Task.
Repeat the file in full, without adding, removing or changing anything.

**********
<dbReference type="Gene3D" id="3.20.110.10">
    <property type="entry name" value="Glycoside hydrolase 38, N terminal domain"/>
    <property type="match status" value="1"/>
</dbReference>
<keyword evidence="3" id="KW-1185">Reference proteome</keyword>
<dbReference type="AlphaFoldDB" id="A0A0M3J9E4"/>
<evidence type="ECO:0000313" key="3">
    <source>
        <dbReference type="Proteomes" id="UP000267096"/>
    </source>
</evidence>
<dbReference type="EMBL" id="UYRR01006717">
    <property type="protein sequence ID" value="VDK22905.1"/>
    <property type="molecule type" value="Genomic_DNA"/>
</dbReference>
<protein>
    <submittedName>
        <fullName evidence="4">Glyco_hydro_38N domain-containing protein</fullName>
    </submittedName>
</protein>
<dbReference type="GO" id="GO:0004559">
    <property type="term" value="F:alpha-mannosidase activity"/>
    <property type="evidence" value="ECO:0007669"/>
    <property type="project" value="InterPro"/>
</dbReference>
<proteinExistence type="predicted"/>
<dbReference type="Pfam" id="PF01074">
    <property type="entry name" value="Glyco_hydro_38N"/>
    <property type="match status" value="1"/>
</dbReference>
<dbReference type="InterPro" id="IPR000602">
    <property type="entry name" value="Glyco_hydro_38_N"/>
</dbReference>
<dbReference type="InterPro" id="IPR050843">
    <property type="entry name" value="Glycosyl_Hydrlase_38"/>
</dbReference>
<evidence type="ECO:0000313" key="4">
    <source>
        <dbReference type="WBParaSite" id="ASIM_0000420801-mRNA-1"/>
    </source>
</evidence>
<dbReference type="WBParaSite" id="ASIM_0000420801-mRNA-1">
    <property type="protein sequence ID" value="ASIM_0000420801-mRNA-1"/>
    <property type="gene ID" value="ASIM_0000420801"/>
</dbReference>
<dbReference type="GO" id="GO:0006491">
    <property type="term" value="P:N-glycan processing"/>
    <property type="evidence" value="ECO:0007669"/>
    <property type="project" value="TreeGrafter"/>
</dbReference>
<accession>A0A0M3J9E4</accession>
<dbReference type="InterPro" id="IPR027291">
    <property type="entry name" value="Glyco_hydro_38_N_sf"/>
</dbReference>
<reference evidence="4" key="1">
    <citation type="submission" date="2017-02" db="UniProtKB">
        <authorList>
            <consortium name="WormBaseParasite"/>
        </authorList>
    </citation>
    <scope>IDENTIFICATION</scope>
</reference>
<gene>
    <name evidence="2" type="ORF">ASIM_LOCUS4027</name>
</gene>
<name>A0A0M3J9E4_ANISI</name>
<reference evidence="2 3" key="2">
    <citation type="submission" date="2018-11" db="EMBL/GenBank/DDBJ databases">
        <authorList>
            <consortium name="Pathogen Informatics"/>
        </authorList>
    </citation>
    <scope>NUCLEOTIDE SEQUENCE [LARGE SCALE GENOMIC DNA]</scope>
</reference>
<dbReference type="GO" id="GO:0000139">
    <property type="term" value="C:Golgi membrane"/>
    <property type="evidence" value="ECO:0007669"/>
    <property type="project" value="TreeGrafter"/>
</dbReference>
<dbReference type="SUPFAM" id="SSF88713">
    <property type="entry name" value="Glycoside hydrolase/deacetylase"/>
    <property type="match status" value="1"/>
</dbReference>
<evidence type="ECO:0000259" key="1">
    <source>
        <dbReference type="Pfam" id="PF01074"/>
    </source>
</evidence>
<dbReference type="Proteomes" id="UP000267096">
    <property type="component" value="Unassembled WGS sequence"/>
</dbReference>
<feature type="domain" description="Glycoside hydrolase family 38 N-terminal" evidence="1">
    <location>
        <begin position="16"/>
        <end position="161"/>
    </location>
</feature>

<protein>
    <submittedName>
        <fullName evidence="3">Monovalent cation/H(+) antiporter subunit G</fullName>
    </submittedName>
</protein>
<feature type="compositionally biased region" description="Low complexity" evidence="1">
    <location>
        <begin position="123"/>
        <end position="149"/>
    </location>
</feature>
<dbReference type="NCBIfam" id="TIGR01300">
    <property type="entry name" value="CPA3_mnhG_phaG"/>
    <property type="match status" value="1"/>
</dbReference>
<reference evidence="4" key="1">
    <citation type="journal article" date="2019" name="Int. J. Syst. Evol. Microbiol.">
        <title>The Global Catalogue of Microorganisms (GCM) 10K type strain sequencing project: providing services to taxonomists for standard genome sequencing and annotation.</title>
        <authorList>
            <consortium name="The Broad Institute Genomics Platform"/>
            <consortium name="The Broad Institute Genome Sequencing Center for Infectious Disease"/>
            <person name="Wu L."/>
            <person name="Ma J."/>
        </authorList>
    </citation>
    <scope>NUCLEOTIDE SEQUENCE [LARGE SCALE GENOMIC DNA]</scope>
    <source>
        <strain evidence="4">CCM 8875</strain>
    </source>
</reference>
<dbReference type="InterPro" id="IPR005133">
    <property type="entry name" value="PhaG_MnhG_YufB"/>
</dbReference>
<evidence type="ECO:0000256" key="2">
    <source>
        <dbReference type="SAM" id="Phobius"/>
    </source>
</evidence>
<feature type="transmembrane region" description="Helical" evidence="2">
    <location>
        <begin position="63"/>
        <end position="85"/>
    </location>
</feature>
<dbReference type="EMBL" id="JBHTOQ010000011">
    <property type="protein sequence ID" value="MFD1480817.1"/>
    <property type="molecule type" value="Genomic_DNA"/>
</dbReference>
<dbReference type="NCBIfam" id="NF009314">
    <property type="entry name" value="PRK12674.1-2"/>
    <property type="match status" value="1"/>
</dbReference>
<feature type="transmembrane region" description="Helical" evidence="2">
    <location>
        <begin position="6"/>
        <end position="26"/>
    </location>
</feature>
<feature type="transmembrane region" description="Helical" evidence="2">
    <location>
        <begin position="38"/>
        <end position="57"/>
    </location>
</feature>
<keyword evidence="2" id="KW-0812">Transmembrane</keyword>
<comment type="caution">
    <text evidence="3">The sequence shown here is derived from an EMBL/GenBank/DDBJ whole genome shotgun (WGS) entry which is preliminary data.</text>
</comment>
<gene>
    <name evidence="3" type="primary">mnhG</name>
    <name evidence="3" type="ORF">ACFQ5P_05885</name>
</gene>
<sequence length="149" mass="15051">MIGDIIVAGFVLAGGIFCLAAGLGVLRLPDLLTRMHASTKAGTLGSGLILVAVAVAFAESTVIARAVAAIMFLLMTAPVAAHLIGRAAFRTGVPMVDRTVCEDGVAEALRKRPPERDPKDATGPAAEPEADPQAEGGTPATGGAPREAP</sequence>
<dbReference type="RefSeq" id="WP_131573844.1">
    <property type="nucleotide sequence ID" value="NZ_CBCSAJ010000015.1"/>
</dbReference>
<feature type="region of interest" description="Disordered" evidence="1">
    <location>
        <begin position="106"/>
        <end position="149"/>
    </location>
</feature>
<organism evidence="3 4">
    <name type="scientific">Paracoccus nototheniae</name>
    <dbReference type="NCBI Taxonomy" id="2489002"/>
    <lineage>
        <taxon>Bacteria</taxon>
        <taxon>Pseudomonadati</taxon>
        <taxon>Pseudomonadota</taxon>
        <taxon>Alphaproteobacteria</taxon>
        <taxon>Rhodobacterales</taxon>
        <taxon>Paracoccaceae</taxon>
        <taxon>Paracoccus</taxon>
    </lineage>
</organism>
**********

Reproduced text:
<dbReference type="Gene3D" id="3.20.110.10">
    <property type="entry name" value="Glycoside hydrolase 38, N terminal domain"/>
    <property type="match status" value="1"/>
</dbReference>
<keyword evidence="3" id="KW-1185">Reference proteome</keyword>
<dbReference type="AlphaFoldDB" id="A0A0M3J9E4"/>
<evidence type="ECO:0000313" key="3">
    <source>
        <dbReference type="Proteomes" id="UP000267096"/>
    </source>
</evidence>
<dbReference type="EMBL" id="UYRR01006717">
    <property type="protein sequence ID" value="VDK22905.1"/>
    <property type="molecule type" value="Genomic_DNA"/>
</dbReference>
<protein>
    <submittedName>
        <fullName evidence="4">Glyco_hydro_38N domain-containing protein</fullName>
    </submittedName>
</protein>
<dbReference type="GO" id="GO:0004559">
    <property type="term" value="F:alpha-mannosidase activity"/>
    <property type="evidence" value="ECO:0007669"/>
    <property type="project" value="InterPro"/>
</dbReference>
<proteinExistence type="predicted"/>
<dbReference type="Pfam" id="PF01074">
    <property type="entry name" value="Glyco_hydro_38N"/>
    <property type="match status" value="1"/>
</dbReference>
<dbReference type="InterPro" id="IPR000602">
    <property type="entry name" value="Glyco_hydro_38_N"/>
</dbReference>
<dbReference type="InterPro" id="IPR050843">
    <property type="entry name" value="Glycosyl_Hydrlase_38"/>
</dbReference>
<evidence type="ECO:0000313" key="4">
    <source>
        <dbReference type="WBParaSite" id="ASIM_0000420801-mRNA-1"/>
    </source>
</evidence>
<dbReference type="WBParaSite" id="ASIM_0000420801-mRNA-1">
    <property type="protein sequence ID" value="ASIM_0000420801-mRNA-1"/>
    <property type="gene ID" value="ASIM_0000420801"/>
</dbReference>
<dbReference type="GO" id="GO:0006491">
    <property type="term" value="P:N-glycan processing"/>
    <property type="evidence" value="ECO:0007669"/>
    <property type="project" value="TreeGrafter"/>
</dbReference>
<accession>A0A0M3J9E4</accession>
<dbReference type="InterPro" id="IPR027291">
    <property type="entry name" value="Glyco_hydro_38_N_sf"/>
</dbReference>
<reference evidence="4" key="1">
    <citation type="submission" date="2017-02" db="UniProtKB">
        <authorList>
            <consortium name="WormBaseParasite"/>
        </authorList>
    </citation>
    <scope>IDENTIFICATION</scope>
</reference>
<gene>
    <name evidence="2" type="ORF">ASIM_LOCUS4027</name>
</gene>
<name>A0A0M3J9E4_ANISI</name>
<reference evidence="2 3" key="2">
    <citation type="submission" date="2018-11" db="EMBL/GenBank/DDBJ databases">
        <authorList>
            <consortium name="Pathogen Informatics"/>
        </authorList>
    </citation>
    <scope>NUCLEOTIDE SEQUENCE [LARGE SCALE GENOMIC DNA]</scope>
</reference>
<dbReference type="GO" id="GO:0000139">
    <property type="term" value="C:Golgi membrane"/>
    <property type="evidence" value="ECO:0007669"/>
    <property type="project" value="TreeGrafter"/>
</dbReference>
<dbReference type="SUPFAM" id="SSF88713">
    <property type="entry name" value="Glycoside hydrolase/deacetylase"/>
    <property type="match status" value="1"/>
</dbReference>
<evidence type="ECO:0000259" key="1">
    <source>
        <dbReference type="Pfam" id="PF01074"/>
    </source>
</evidence>
<dbReference type="Proteomes" id="UP000267096">
    <property type="component" value="Unassembled WGS sequence"/>
</dbReference>
<feature type="domain" description="Glycoside hydrolase family 38 N-terminal" evidence="1">
    <location>
        <begin position="16"/>
        <end position="161"/>
    </location>
</feature>

<protein>
    <submittedName>
        <fullName evidence="3">Monovalent cation/H(+) antiporter subunit G</fullName>
    </submittedName>
</protein>
<feature type="compositionally biased region" description="Low complexity" evidence="1">
    <location>
        <begin position="123"/>
        <end position="149"/>
    </location>
</feature>
<dbReference type="NCBIfam" id="TIGR01300">
    <property type="entry name" value="CPA3_mnhG_phaG"/>
    <property type="match status" value="1"/>
</dbReference>
<reference evidence="4" key="1">
    <citation type="journal article" date="2019" name="Int. J. Syst. Evol. Microbiol.">
        <title>The Global Catalogue of Microorganisms (GCM) 10K type strain sequencing project: providing services to taxonomists for standard genome sequencing and annotation.</title>
        <authorList>
            <consortium name="The Broad Institute Genomics Platform"/>
            <consortium name="The Broad Institute Genome Sequencing Center for Infectious Disease"/>
            <person name="Wu L."/>
            <person name="Ma J."/>
        </authorList>
    </citation>
    <scope>NUCLEOTIDE SEQUENCE [LARGE SCALE GENOMIC DNA]</scope>
    <source>
        <strain evidence="4">CCM 8875</strain>
    </source>
</reference>
<dbReference type="InterPro" id="IPR005133">
    <property type="entry name" value="PhaG_MnhG_YufB"/>
</dbReference>
<evidence type="ECO:0000256" key="2">
    <source>
        <dbReference type="SAM" id="Phobius"/>
    </source>
</evidence>
<feature type="transmembrane region" description="Helical" evidence="2">
    <location>
        <begin position="63"/>
        <end position="85"/>
    </location>
</feature>
<dbReference type="EMBL" id="JBHTOQ010000011">
    <property type="protein sequence ID" value="MFD1480817.1"/>
    <property type="molecule type" value="Genomic_DNA"/>
</dbReference>
<dbReference type="NCBIfam" id="NF009314">
    <property type="entry name" value="PRK12674.1-2"/>
    <property type="match status" value="1"/>
</dbReference>
<feature type="transmembrane region" description="Helical" evidence="2">
    <location>
        <begin position="6"/>
        <end position="26"/>
    </location>
</feature>
<feature type="transmembrane region" description="Helical" evidence="2">
    <location>
        <begin position="38"/>
        <end position="57"/>
    </location>
</feature>
<keyword evidence="2" id="KW-0812">Transmembrane</keyword>
<comment type="caution">
    <text evidence="3">The sequence shown here is derived from an EMBL/GenBank/DDBJ whole genome shotgun (WGS) entry which is preliminary data.</text>
</comment>
<gene>
    <name evidence="3" type="primary">mnhG</name>
    <name evidence="3" type="ORF">ACFQ5P_05885</name>
</gene>
<sequence length="149" mass="15051">MIGDIIVAGFVLAGGIFCLAAGLGVLRLPDLLTRMHASTKAGTLGSGLILVAVAVAFAESTVIARAVAAIMFLLMTAPVAAHLIGRAAFRTGVPMVDRTVCEDGVAEALRKRPPERDPKDATGPAAEPEADPQAEGGTPATGGAPREAP</sequence>
<dbReference type="RefSeq" id="WP_131573844.1">
    <property type="nucleotide sequence ID" value="NZ_CBCSAJ010000015.1"/>
</dbReference>
<feature type="region of interest" description="Disordered" evidence="1">
    <location>
        <begin position="106"/>
        <end position="149"/>
    </location>
</feature>
<organism evidence="3 4">
    <name type="scientific">Paracoccus nototheniae</name>
    <dbReference type="NCBI Taxonomy" id="2489002"/>
    <lineage>
        <taxon>Bacteria</taxon>
        <taxon>Pseudomonadati</taxon>
        <taxon>Pseudomonadota</taxon>
        <taxon>Alphaproteobacteria</taxon>
        <taxon>Rhodobacterales</taxon>
        <taxon>Paracoccaceae</taxon>
        <taxon>Paracoccus</taxon>
    </lineage>
</organism>